John J. Thompson
March 21, 2016
Disney's Zootopia grapples with troubling aspects of American society in a way that's both timely and Biblical.
Please explain the correlation to Donald Trump.
In Reply to Doreen (comment #27991)
It's not a correlation so much as it is a child's recognition of a parallel with Trump's demonizing of the Latino minority in this country and the use of fear (of irrelevance, of poverty, of disenfranchisement, of "the other") as a very powerful tool within his campaign.
Sorry, I thought that was clear. That was a thinly veiled insinuation that Trump uses fear to drive a wedge into the culture, painting minorities as threats and then scapegoating them, and in the process all we get is more fear, more anger, and more untruth. And it was an 11-year old that called it! Trump's not special, though. Demagogues have done this throughout history. What I love about this story is that it gets to the underlying problems with the human condition that allow infections like Trump to fester.
And it's funny.
In More's original Utopia, we get satire about a society that can't exist... Utopia means "nowhere". In Zootopia we have a society that closely parallels our modern society... attempting to bring peace and harmony simply through evolution. Being on the right side of history, as they say. But in the same way that the predatory instinct lurks in the dna of the animals, we have the issue of a sin nature. Zootopia is unintentionally satirical like More... because there can never be shalom without a savior and there can never be true community without a cross.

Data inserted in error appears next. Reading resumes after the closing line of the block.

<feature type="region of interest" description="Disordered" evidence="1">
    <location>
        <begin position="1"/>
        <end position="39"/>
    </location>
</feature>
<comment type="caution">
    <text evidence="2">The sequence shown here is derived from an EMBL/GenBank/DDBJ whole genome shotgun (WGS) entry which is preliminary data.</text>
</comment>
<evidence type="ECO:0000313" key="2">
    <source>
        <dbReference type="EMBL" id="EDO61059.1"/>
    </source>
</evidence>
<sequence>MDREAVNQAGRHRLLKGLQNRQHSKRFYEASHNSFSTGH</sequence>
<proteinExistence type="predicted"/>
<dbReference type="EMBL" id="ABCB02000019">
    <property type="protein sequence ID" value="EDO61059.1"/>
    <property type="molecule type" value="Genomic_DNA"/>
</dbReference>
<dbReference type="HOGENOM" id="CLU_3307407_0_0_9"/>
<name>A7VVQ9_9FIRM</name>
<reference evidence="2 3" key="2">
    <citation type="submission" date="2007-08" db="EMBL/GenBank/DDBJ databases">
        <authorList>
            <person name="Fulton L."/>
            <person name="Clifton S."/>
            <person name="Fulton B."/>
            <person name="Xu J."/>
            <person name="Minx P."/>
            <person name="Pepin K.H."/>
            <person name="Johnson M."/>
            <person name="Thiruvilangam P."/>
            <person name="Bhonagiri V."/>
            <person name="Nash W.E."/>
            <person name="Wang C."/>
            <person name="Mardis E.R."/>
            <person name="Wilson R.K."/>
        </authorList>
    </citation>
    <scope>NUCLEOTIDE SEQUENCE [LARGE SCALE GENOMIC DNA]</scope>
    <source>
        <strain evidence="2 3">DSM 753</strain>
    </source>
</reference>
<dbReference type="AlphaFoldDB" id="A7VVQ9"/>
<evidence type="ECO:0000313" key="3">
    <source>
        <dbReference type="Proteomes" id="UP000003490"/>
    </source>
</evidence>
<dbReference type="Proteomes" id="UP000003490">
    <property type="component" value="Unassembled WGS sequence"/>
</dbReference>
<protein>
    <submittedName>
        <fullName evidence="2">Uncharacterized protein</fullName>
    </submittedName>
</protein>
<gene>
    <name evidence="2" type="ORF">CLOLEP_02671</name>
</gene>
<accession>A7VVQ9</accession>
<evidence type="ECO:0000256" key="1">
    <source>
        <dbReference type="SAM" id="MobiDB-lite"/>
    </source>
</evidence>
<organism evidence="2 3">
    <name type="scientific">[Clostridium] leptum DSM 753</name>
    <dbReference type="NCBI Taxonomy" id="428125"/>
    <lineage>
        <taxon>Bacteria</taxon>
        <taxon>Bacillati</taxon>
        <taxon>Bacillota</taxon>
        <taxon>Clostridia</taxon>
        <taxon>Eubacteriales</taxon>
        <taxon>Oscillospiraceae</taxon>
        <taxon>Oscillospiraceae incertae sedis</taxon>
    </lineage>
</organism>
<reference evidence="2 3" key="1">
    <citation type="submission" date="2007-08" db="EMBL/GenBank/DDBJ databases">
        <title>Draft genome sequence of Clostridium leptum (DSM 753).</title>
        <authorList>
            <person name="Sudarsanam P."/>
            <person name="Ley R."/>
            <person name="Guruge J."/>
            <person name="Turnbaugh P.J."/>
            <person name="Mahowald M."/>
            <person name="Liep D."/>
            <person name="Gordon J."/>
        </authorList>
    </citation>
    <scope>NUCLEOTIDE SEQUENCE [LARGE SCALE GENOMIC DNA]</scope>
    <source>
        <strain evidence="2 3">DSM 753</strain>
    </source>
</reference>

As I walked away from the theater, I considered the new Babel of humanism western society is building. We are intent on building harmony, peace, and unity without God's help. Simply supressing the predator won't work... we must become whole new creatures. Thats why the unity and harmony Zootopia leads us to hope for is a doomed pipedream.
Valid points. I think that was one thing I enjoyed about the way the story focused on police work. There would always be a darkness to deal with - a need for justice - even in Zootopia. I also noticed at least a couple references to God that, because I was taking my son to a movie and not preparing for a review, I could not cite in detail. I think had the story not included an ongoing problem of sin I would have found it way less interesting. However, I think it does an effective job of illustrating how fear threatens community even without the inclusion of creation's ultimate need for a savior. Even within the community of faith - amongst humans who have accepted that savior and the cross, fear and laziness continue to prowl, to seek, and to destroy.
I guess I see value in the resonant hunger for shalom that a story like Zootopia rouses, even if it doesn't fully answer that hunger. I guess that's our job to do.
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